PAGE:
How to replace your iPhone’s battery
After the throttling scandal of 2017, many Apple users became interested in subverting the slow-down. While you can turn off performance throttling — which purposefully slows down devices with aging batteries — it’s far more effective to replace your iPhone’s battery. Getting a professional battery replacement is the simplest choice, but you might want to save money and upgrade it yourself, if you’re feeling confident.
This guide will walk you through the process of getting your new battery, either through Apple or on your own. We’ll also help you better understand how phone batteries work and how throttling affects your phone’s performance.
How batteries work
Before you make any decisions, you should understand what happens to your iPhone battery over time. Lithium-ion (Li-ion) batteries, the type the iPhone uses, are considered consumables because they are known to degrade over time. It’s not a quality issue, it’s just the way they operate. Battery age is measured in battery cycles: One cycle equals draining the battery to 0% and completely recharging the battery to 100% one single time. This can take any amount of time since you will not drain your battery to 0% and back up to 100% every single day. It may take a day, two days, or even longer more to complete a battery cycle.
The iPhone packs an estimated 500 battery cycles before it starts to degrade, meaning if you own your phone for two or more years, you will have charged enough battery cycles to degrade the battery to just 80% of its full capacity. When the amount of charge the battery can hold diminishes, you’ll find your battery drains faster and must be recharged more often.
Battery age is not only dependent on time, but also on how you use your phone and the effect your use has on battery lifespan. As batteries degrade, it is reflected in your phone’s performance and the ability of the phone to access enough juice to do the things you want. With iOS 11or later, you can check the general life of your battery under Settings > Battery > Battery Health > Maximum Capacity. You can also check charge levels for the last couple of days and even the percentage of time you spend on each app on your phone. This will help you decide whether or not to invest in a new battery.
Replacing the battery via Apple
Trevor Mogg / DT
The most convenient and reliable way to replace your iPhone’s battery is to do it straight through Apple. Simply swap out your old battery for a brand new one. For iPhone X, XS, XS Max, XR, 11 Pro, 11 Pro Max, iPhone 12, 12 Pro, and 12 Mini, the cost is $69 for an out-of-warranty model not covered by AppleCare+. For an iPhone SE, 6, 6 Plus, 6S, 6S Plus, 7, 7 Plus, 8, 8 Plus, and all other eligible models, the out-of-warranty price is $49. Phones still under warranty or covered by AppleCare+get free battery replacements. We recommend going the Apple route, as you won’t void your device’s warranty or risk damaging your iPhone by replacing the battery any other way. This also ensures that you receive a true Apple battery and not an after-market alternative.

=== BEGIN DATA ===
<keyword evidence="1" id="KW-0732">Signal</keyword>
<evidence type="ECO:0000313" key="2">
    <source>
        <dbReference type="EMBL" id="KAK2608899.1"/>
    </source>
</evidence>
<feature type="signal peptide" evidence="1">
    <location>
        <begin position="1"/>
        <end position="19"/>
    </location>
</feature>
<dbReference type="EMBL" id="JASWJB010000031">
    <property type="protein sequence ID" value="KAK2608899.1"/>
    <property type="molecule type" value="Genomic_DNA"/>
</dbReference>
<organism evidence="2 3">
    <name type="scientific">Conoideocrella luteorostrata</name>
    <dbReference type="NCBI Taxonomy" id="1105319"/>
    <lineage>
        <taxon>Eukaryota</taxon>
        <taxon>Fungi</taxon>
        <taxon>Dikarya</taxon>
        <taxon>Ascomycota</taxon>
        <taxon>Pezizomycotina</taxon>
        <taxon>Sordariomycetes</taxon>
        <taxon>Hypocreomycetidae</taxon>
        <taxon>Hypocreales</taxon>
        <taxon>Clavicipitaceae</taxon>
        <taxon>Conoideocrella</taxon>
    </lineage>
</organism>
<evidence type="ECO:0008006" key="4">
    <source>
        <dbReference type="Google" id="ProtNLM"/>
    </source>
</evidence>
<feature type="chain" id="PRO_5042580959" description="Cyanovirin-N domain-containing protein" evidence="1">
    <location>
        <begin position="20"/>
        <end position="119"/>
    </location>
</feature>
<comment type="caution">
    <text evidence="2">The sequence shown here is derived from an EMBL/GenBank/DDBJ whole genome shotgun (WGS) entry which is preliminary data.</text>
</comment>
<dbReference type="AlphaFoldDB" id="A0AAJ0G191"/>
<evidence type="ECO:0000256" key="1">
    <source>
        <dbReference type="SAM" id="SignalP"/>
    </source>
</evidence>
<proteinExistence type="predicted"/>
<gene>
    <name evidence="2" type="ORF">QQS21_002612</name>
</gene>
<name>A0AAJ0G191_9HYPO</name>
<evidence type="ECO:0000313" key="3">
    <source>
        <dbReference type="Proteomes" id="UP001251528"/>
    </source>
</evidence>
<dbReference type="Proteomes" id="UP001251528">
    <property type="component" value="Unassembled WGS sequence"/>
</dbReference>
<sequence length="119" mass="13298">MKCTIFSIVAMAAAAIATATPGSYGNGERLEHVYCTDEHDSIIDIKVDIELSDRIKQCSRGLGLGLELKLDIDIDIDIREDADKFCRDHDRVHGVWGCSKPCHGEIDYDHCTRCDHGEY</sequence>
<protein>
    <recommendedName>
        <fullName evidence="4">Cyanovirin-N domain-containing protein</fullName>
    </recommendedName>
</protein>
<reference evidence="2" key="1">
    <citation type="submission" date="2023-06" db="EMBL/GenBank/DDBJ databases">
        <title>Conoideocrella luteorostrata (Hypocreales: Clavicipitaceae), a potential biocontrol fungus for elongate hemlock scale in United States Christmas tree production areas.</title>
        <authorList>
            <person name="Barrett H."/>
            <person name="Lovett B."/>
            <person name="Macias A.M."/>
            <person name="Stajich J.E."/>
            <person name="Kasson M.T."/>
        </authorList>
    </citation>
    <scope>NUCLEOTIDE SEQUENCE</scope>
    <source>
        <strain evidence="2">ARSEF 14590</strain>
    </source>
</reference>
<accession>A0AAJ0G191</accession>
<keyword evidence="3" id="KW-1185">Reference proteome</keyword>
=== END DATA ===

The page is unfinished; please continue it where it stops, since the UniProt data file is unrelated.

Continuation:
Another easy way to start the process is to head to the nearest Apple Store, which could either take one visit or a few days. Best Buy is now also an authorized Apple repair provider, so if there are no Apple Stores nearby, Best Buy is a good alternate option. With the addition of Best Buy, eight out of 10 Apple customers live within 20 minutes of an Apple-authorized service provider.
If you’re in a more remote area where there are no authorized repair centers, you can always ship your iPhone to Apple for the battery swap, but the process will takequite a bit longer, as you’ll need to wait for Apple to send you a box to ship your iPhone in, send it, have Apple replace the battery, then ship it back to you.
Tip: You can make an appointment at your local Apple Store ahead of time through the Apple Store app on your iPhone or iPad, as well as on the Genius Barwebsite.
Replacing the battery yourself
It is possible to replace the iPhone battery yourself, but it’s not for the faint of heart. You should know iPhones use strong glue, and there are different parts you will have to remove to access the battery. It’s time-consuming, there is a risk of damaging your phone in the process, and you will absolutely void any warranties remaining on your iPhone. Doing it yourself will also affect the integrity of the waterproof capabilities that Apple added, starting with the iPhone 7and iPhone 7 Plus.
You can find in-depth instructions, as well as kits with necessary tools for replacing your iPhone’s battery, at websites like iFixit. Replacement kits are available for around $35. It’s chapter than shipping your phone to Apple for a battery replacement, but the kits’ success isn’t guaranteed, and you’ll need to buy a new phone if you damage yours in the process. iFixit offers guides for iPhone 6, iPhone 6 Plus, iPhone 6S, iPhone 6S Plus, iPhone 7, iPhone 7 Plus, iPhone 8, iPhone 8 Plus, iPhone X, iPhone XS, iPhone XS Max, iPhone XR, iPhone 11, iPhone 11 Pro, iPhone 11 Pro Max,iPhone 12, and iPhone 12 mini.
Getting your battery replaced at a third-party repair shop
Taking your iPhone to a third-party repair shop can be a great solution but should be approached cautiously. These shops typically offer quality repairs at a much lower cost than Apple’s, but you’ll have less guarantee of the outcomes and warranties. Since a repair shop is more of an unknown, be sure to look into ratings and reviews. You’ll usually get a good deal since they need your business, but it will likely be outside of a warranty. Overall, you won’t have the same level of quality guarantee as you do with Apple.